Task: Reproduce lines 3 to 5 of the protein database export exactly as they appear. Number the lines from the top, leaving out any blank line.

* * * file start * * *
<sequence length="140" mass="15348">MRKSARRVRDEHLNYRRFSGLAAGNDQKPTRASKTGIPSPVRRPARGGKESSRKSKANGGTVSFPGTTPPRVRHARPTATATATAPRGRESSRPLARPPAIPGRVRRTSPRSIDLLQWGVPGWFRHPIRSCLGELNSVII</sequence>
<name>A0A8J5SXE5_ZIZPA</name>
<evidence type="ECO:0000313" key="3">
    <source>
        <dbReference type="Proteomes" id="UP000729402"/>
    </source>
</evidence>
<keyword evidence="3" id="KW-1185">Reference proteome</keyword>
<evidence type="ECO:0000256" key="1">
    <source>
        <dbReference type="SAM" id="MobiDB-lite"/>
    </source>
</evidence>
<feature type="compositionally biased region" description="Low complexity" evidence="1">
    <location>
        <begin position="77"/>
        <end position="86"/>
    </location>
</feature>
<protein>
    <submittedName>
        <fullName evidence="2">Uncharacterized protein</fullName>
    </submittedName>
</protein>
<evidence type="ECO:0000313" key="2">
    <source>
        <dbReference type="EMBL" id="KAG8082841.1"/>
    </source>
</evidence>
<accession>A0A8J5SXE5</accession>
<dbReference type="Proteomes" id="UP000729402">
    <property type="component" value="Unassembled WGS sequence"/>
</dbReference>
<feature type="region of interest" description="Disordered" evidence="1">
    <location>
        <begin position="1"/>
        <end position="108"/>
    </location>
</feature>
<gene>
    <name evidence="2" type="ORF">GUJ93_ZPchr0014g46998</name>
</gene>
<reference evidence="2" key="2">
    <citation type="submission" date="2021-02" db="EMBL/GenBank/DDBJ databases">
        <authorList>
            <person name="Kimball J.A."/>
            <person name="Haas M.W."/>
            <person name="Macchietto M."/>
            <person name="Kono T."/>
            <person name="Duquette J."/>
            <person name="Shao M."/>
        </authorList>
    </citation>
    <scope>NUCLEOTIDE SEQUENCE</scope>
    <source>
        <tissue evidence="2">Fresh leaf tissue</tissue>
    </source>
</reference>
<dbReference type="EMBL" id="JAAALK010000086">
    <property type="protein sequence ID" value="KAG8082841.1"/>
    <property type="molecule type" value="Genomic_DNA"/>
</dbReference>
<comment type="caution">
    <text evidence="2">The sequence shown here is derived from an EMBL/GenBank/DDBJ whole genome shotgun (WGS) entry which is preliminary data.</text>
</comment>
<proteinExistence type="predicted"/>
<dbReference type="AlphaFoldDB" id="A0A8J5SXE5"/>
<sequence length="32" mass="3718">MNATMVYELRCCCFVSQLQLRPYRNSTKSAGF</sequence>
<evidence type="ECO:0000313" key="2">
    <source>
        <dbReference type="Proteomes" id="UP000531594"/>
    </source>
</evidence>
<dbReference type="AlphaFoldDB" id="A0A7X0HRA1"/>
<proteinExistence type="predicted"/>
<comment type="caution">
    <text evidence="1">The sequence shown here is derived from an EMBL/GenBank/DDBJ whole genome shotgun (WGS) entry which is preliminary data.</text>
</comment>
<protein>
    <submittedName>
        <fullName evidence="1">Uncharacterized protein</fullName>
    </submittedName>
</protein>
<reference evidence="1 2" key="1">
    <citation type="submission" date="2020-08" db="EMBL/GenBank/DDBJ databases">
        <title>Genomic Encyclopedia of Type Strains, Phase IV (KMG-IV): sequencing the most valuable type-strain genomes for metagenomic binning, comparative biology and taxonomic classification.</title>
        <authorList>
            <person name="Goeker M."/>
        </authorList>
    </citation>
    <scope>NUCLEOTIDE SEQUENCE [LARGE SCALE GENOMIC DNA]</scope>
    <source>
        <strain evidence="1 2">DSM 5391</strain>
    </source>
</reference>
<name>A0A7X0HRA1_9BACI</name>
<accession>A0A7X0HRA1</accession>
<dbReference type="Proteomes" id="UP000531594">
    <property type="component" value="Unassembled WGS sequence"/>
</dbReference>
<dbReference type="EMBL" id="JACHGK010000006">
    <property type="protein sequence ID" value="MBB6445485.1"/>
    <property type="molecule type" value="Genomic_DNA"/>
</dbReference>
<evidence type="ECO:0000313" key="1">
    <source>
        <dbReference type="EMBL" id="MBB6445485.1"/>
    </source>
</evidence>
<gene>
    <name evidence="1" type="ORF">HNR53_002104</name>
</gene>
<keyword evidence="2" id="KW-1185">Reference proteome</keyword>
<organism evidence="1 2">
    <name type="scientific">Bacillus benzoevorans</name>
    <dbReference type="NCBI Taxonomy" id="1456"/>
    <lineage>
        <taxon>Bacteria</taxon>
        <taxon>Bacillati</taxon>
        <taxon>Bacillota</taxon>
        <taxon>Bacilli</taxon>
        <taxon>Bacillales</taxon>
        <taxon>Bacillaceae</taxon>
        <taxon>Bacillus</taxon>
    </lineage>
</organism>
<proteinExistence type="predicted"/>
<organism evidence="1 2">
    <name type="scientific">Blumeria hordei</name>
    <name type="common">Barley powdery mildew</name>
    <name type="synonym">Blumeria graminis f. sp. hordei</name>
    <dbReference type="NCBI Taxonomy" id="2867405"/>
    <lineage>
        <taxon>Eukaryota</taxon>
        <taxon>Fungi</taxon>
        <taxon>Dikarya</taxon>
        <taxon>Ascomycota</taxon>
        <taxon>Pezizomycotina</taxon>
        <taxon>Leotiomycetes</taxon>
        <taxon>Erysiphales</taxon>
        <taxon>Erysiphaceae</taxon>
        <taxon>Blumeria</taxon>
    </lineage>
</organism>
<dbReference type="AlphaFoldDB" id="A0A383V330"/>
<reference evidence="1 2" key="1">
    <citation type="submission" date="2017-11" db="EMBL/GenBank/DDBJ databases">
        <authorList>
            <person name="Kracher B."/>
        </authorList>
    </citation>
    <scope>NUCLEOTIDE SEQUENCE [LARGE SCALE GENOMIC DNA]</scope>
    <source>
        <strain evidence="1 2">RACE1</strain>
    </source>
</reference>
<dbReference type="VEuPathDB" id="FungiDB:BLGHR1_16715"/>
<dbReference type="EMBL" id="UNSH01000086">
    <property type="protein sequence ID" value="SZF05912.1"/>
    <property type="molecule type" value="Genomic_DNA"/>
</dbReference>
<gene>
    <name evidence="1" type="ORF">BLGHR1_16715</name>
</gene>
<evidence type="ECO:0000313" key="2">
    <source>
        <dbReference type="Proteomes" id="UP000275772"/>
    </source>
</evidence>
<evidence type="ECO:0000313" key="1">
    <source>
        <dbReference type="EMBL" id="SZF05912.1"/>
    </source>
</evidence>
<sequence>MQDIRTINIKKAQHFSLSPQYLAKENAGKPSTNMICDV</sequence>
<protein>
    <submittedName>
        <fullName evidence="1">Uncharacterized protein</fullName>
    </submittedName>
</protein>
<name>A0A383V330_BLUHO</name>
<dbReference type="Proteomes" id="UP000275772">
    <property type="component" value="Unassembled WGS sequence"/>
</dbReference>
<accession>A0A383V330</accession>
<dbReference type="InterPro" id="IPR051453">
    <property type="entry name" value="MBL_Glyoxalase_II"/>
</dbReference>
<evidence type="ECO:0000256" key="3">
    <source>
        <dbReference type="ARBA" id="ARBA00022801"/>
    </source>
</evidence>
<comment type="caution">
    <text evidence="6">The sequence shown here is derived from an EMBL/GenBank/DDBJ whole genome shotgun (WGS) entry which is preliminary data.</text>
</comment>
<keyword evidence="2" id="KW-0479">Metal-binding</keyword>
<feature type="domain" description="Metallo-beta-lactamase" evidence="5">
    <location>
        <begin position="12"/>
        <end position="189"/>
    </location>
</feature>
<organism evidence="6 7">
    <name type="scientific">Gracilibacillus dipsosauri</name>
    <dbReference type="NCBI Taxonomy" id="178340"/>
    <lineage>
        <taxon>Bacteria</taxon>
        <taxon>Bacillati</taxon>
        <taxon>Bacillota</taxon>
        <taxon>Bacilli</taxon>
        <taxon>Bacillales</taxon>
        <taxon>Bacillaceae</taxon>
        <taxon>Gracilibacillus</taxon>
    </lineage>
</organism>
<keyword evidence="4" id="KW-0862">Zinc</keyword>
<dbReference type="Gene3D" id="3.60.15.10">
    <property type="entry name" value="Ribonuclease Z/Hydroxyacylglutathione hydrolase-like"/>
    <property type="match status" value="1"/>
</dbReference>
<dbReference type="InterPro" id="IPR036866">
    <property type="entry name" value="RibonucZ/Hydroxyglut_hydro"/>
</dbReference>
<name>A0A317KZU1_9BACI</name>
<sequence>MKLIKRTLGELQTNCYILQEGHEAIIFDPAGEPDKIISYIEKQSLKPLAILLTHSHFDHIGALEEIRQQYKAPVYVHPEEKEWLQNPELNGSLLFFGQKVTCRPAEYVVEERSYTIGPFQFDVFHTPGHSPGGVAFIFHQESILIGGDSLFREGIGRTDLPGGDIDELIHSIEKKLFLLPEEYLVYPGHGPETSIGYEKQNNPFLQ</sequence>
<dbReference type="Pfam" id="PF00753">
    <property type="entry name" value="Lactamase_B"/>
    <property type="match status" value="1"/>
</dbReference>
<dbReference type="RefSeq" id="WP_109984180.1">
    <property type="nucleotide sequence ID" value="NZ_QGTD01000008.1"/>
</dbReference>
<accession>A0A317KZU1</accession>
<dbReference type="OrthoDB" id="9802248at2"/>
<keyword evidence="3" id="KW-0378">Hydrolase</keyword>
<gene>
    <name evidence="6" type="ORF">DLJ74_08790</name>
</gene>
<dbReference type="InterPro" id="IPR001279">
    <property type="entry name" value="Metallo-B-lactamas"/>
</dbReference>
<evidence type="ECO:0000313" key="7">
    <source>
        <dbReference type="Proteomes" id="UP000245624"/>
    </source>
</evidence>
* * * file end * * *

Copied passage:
<evidence type="ECO:0000313" key="3">
    <source>
        <dbReference type="Proteomes" id="UP000729402"/>